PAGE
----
ETFs September 21, 2017

    Index investing has seen tremendous growth in recent years as investors increasingly recognize its benefits. Indexing has helped lower costs dramatically while providing easy access to a broad range of asset classes and market segments. About a third of all assets in the U.S. are now invested passively.

    Exchange-traded funds (ETFs) are among the fastest-growing investment vehicles, reaching about $3 trillion in assets as of July 2017. That growth has recently spurred questions about whether indexing is distorting markets. Some reports have asserted that ETF trading can increase market volatility and is simply driving stocks up or down as a group rather than on their individual merits. Others have gone so far as to accuse indexing of being “worse than Marxism.”1

    Indexing critics are as old as indexing itself

    The truth about these criticisms is that they are nothing new. These assertions have been made from time to time since indexing was first introduced in the 1970s. Early index funds were criticized as “settling for mediocrity” and were met with derision on Wall Street as being “un-American” and posters calling to “Help Stamp Out Index Funds.”

    Notably, these criticisms ignore that most actively managed funds have failed to produce even “average” returns, underperforming their benchmark due in part to high fees. As Figure 1 illustrates, the vast majority of actively managed stock and bond funds underperformed their benchmarks over the past 10 years.

    Figure 1: Percentage of active funds underperforming benchmark: 2006-2016

    Winners and losers haven’t disappeared

    If indexes were simply driving the entire market up or down, distorting the pricing of individual securities, there wouldn’t be winners and losers. But that is far from the case. With two-thirds of financial assets actively managed, there is plenty of active trading driving the pricing of individual securities.

    For example, ETFs tracking the S&P 500® Index are among the most widely traded securities in the financial markets, with hundreds of billions of dollars in assets under management and millions of shares changing hands daily. During the week ended August 25, the S&P 500 was relatively flat with a slight gain of 0.7%. But during that same period, two large companies in the index had widely diverging performance. Cisco was up 3.5% for the week, while Costco was down 2.9%. If ETFs tracking the S&P 500 were merely lifting or sinking all boats, these divergences wouldn’t occur.

    Not all indexes are created equally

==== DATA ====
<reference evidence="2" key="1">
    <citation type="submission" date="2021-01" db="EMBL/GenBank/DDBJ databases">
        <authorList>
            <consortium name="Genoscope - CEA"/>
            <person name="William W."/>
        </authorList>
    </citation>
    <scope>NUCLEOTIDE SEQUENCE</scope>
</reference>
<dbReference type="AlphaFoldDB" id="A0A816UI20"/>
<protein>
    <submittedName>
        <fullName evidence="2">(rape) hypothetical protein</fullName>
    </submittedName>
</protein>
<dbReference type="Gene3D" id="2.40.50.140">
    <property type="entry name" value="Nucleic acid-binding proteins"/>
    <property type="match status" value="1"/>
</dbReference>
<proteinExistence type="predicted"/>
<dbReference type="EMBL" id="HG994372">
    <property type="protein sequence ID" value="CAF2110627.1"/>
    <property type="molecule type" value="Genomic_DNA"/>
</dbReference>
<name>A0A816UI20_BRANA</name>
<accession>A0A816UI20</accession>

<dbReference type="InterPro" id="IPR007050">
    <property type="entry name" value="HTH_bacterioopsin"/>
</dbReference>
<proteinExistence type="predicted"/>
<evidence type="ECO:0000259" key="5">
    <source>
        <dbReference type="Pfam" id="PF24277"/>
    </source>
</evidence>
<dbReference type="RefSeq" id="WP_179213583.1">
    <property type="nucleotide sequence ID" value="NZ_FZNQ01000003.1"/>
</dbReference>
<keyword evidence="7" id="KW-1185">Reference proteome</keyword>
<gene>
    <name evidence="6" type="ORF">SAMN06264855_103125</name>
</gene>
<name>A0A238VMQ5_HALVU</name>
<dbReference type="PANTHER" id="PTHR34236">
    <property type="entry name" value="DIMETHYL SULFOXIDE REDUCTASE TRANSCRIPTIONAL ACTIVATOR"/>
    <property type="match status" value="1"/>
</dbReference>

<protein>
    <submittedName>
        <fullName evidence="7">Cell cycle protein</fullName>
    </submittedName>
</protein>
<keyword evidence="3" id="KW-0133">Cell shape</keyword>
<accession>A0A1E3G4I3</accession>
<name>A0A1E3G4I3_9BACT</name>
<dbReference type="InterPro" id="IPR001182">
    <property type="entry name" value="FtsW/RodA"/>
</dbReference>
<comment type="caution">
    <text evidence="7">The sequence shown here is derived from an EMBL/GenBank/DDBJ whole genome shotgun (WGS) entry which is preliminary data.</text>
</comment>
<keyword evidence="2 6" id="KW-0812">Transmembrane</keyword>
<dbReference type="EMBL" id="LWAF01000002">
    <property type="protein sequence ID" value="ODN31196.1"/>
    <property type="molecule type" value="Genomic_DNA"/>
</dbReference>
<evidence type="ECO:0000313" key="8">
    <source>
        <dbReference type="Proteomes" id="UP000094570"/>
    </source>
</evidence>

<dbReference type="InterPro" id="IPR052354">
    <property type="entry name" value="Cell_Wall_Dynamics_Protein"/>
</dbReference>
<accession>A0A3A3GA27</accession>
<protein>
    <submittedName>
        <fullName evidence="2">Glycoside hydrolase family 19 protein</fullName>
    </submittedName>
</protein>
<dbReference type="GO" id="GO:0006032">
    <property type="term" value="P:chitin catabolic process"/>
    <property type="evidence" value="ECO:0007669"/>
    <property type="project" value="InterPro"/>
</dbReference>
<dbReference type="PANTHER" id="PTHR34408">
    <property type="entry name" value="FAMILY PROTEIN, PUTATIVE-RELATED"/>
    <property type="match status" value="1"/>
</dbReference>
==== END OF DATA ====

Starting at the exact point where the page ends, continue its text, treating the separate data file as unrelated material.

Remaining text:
Indexing now encompasses many different structures and strategies. Not all indexes are built based on market capitalization as is the S&P 500. Increasingly, indexes offer exposures to specific slices of the markets, use a variety of construction methodologies, and are being used for tactical asset allocation and other trading strategies. This sort of “active” management using index investments actually enhances market liquidity and helps drive the pricing of securities that makes markets efficient.

    New “smart beta” indexes such as Fundamental Indexing used in Schwab Intelligent Portfolios seek to enhance a portfolio’s diversification. These indexes are based on fundamental measures of company size such as sales, cash flow and dividends, rather than market capitalization. That difference in construction leads them to perform differently in various market environments than traditional market cap indexes such as the S&P 500. Including a mix of market cap and fundamental indexing can add diversification benefits while keeping costs low.

    Schwab Intelligent Portfolios recognizes the benefits of indexing

    Schwab has long recognized the benefits of indexing, launching the Schwab 1000 Index® in 1991. In following years, Schwab introduced additional index mutual funds and ETFs. And in 2015, Schwab built on this heritage of innovation by launching an automated investing platform, Schwab Intelligent Portfolios, to build and manage diversified portfolios of low-cost ETFs while charging no advisory fee. Far from distorting financial markets, indexing can provide an efficient way to build and manage a diversified investment portfolio at very low cost as you seek to achieve your financial goals.

    (For more information on Schwab’s views about the benefits of indexing see our paper “The Elegance of Indexing” from the Schwab Center for Financial Research.)

    David Koenig CFA®, FRM®, Vice President and Chief Investment Strategist for Schwab Intelligent Portfolios®

    1. “The Silent Road to Serfdom: Why Passive Investing is Worse Than Marxism,” AB Bernstein, August 2016.


    Past performance is not a guarantee of future results.

    Indexes are unmanaged, do not incur management fees, costs and expenses, and cannot be invested in directly.

    The Schwab 1000 Index, made available by Charles Schwab & Co., includes the stocks of the largest 1,000 publicly traded companies in the United States, with size determined by market capitalization (total market value of all shares outstanding). The index is designed to measure the performance of large- and mid-cap U.S. stocks.

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